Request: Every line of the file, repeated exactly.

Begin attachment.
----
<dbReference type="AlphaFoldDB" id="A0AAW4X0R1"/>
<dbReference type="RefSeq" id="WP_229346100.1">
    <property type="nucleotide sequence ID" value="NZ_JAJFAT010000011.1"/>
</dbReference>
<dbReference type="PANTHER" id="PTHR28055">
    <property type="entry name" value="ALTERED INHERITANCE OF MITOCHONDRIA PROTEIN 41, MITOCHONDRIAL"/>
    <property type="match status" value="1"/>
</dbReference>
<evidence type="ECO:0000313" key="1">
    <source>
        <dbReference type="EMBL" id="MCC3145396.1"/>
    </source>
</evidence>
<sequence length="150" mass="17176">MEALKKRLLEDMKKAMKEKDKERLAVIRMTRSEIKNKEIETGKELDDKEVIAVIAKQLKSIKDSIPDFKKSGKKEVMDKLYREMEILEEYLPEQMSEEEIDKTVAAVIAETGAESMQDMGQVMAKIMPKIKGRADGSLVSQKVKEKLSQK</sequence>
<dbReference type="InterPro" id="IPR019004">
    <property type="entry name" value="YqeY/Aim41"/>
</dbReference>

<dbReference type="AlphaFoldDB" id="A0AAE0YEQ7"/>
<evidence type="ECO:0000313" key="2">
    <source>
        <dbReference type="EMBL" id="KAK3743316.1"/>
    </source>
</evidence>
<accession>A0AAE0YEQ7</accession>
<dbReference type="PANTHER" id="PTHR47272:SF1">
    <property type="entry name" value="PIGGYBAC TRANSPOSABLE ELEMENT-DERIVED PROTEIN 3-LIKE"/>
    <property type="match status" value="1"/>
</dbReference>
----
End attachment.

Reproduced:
<dbReference type="AlphaFoldDB" id="A0AAW4X0R1"/>
<dbReference type="RefSeq" id="WP_229346100.1">
    <property type="nucleotide sequence ID" value="NZ_JAJFAT010000011.1"/>
</dbReference>
<dbReference type="PANTHER" id="PTHR28055">
    <property type="entry name" value="ALTERED INHERITANCE OF MITOCHONDRIA PROTEIN 41, MITOCHONDRIAL"/>
    <property type="match status" value="1"/>
</dbReference>
<evidence type="ECO:0000313" key="1">
    <source>
        <dbReference type="EMBL" id="MCC3145396.1"/>
    </source>
</evidence>
<sequence length="150" mass="17176">MEALKKRLLEDMKKAMKEKDKERLAVIRMTRSEIKNKEIETGKELDDKEVIAVIAKQLKSIKDSIPDFKKSGKKEVMDKLYREMEILEEYLPEQMSEEEIDKTVAAVIAETGAESMQDMGQVMAKIMPKIKGRADGSLVSQKVKEKLSQK</sequence>
<dbReference type="InterPro" id="IPR019004">
    <property type="entry name" value="YqeY/Aim41"/>
</dbReference>

<dbReference type="AlphaFoldDB" id="A0AAE0YEQ7"/>
<evidence type="ECO:0000313" key="2">
    <source>
        <dbReference type="EMBL" id="KAK3743316.1"/>
    </source>
</evidence>
<accession>A0AAE0YEQ7</accession>
<dbReference type="PANTHER" id="PTHR47272:SF1">
    <property type="entry name" value="PIGGYBAC TRANSPOSABLE ELEMENT-DERIVED PROTEIN 3-LIKE"/>
    <property type="match status" value="1"/>
</dbReference>